One always thinks of their Dad as this strong man who just loves you, well at least this one always did. He’s there for you right, wrong or indifferent he’s the one who you look up to, he’s your own personal tower of strength, your protector, your wise man, your hero. Well, that is how I think of my Dad.
One never thinks of him as the little boy who hid with his mother and brothers in an Anderson Shelter during World War II, as another nation dropped bombs on his homeland. You don’t think of him ever worrying as a child. That he lived in fear of one of those bombs destroying his home, or potentially killing his family.
Growing up he’s “Dad” your “Father”, he takes you swimming at beach, camping in the mountains, introduces you to the wonders of the world while preparing you towards adulthood. He’s there to support you as you grow from a child into an adult. Since, he did not reflect much on his childhood, you assume it was a happy one.
Yesterday my Dad sent, in an email, a link to this news article about children of London who a hundred years ago lived a life of Grime. They lived in the slums of London. The pictures were of children, washing windows, selling wood they had turned into kindling and vegetables they had procured from either their own garden or elsewhere. The pictures taken of these children were heart wrenching. Their little feet often barefoot stained with the dirt of the city.
I wrote a note back to my Dad: “that’s a horrible life those children had. The photography is amazingly brilliant though. Capturing both the innocence of the children and the horrific lives they endured.”
What he wrote back caused me to see him as I’ve never pictured my father before. Not as a boy growing up in the slums of London, but as a child growing up during World War II. Dad wrote “It wasn’t a whole lot better in south London when I was a young boy.” Unlike the children of the slums he had the stability of having both his parents to care for him. He didn’t have to wash windows to get a bite to eat. Even though he had a loving home and family, he still had to endure the fears created by a horrendous act – war!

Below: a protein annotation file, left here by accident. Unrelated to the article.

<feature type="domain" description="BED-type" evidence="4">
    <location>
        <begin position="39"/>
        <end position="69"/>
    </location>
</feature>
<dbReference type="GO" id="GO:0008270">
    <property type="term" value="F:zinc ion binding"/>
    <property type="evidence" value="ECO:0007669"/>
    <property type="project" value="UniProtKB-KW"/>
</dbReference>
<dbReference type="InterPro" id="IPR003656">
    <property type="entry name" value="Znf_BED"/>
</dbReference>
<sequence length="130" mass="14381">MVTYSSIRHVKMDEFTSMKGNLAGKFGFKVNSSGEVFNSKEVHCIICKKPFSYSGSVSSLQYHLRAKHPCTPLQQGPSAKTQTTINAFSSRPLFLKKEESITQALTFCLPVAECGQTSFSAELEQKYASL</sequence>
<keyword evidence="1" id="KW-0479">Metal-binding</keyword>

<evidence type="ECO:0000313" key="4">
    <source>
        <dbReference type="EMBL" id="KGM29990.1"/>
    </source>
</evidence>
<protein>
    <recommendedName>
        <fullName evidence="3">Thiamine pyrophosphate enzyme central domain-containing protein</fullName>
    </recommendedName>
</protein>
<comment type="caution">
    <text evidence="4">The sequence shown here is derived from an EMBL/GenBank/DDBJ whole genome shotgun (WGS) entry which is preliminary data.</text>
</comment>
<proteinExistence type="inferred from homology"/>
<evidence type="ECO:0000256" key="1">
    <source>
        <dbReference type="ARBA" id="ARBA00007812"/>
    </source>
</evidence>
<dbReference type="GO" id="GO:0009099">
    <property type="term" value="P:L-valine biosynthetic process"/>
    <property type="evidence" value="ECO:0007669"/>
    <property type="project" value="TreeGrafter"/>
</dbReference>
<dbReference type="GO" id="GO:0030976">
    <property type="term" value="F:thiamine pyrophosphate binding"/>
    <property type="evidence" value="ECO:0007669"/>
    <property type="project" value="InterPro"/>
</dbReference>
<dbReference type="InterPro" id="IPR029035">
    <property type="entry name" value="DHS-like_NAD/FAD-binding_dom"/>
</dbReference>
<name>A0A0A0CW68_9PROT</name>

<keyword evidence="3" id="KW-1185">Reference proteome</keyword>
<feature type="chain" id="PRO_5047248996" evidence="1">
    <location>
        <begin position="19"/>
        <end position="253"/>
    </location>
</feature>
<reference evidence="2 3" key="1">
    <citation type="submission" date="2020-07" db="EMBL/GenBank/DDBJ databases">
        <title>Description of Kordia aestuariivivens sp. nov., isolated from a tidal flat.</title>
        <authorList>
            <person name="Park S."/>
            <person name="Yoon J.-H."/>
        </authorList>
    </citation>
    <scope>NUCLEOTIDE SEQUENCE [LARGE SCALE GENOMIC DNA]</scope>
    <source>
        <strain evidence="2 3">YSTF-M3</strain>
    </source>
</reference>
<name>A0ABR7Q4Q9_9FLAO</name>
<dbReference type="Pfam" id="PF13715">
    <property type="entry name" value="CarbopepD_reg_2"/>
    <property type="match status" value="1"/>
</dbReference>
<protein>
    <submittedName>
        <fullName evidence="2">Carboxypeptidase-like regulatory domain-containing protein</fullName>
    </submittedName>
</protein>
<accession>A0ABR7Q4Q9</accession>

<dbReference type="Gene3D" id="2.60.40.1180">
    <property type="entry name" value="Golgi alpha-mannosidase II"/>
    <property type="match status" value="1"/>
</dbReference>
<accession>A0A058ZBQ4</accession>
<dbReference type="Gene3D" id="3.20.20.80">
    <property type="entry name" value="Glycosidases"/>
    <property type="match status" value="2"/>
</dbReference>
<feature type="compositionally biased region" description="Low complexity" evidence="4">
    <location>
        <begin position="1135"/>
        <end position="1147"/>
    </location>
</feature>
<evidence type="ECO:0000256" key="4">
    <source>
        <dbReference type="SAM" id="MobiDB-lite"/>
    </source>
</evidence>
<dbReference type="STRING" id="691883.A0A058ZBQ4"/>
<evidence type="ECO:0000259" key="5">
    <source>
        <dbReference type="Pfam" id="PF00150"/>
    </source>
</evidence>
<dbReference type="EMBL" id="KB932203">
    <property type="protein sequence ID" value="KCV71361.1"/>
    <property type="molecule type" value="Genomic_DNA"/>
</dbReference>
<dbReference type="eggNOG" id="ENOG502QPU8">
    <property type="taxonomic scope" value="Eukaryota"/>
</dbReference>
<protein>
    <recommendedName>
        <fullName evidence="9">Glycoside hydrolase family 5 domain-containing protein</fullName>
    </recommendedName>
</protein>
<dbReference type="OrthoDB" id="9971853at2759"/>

His Dad, my Grand Dad had a job, rescuing the injured, or removing the dead from bombed buildings, then going in and securing the buildings so they did not collapse and injure more people. They received coupon rations for a bit of meat, often the size of a deck of cards – for the entire family. Sometimes, those rations would need to last for entire week. Nan mostly used it to flavor meals. Their rations were subsidized by the Grand Dad’s garden.
Dad and his brothers also had a job. Theirs was to collected horse manure from the milk man’s horse. Grand Dad used the manure to make fertilizer tea to grow some lettuce, tomatoes, cucumbers as well as some other vegetables that he and Nan grew to feed their boys. Enabling them to have an occasional sandwich made of cucumbers, tomatoes, and lettuce. Sometimes they get a bit of cheese to go with their sandwich.
Dad didn’t tell me all this yesterday. I’ve heard bits an pieces over the years, but never did it hit home like it did yesterday. When looking back at the pictures of the Anderson Shelters I envision my Dad, his brothers, Grand Dad and Nan, huddled in the shelter. Waiting as the blare of the air raid horn fills the air, then hearing the whistle of bomb falling through the sky, listening for the explosion hoping upon hope it didn’t land on them.
Although, I’ll always picture my Dad as the man who gave me horsey rides, taught me to swim in the ocean, fish and ride horses. I’ve been given an insight to his childhood that I’m thankful to have never experienced and sorry that he did.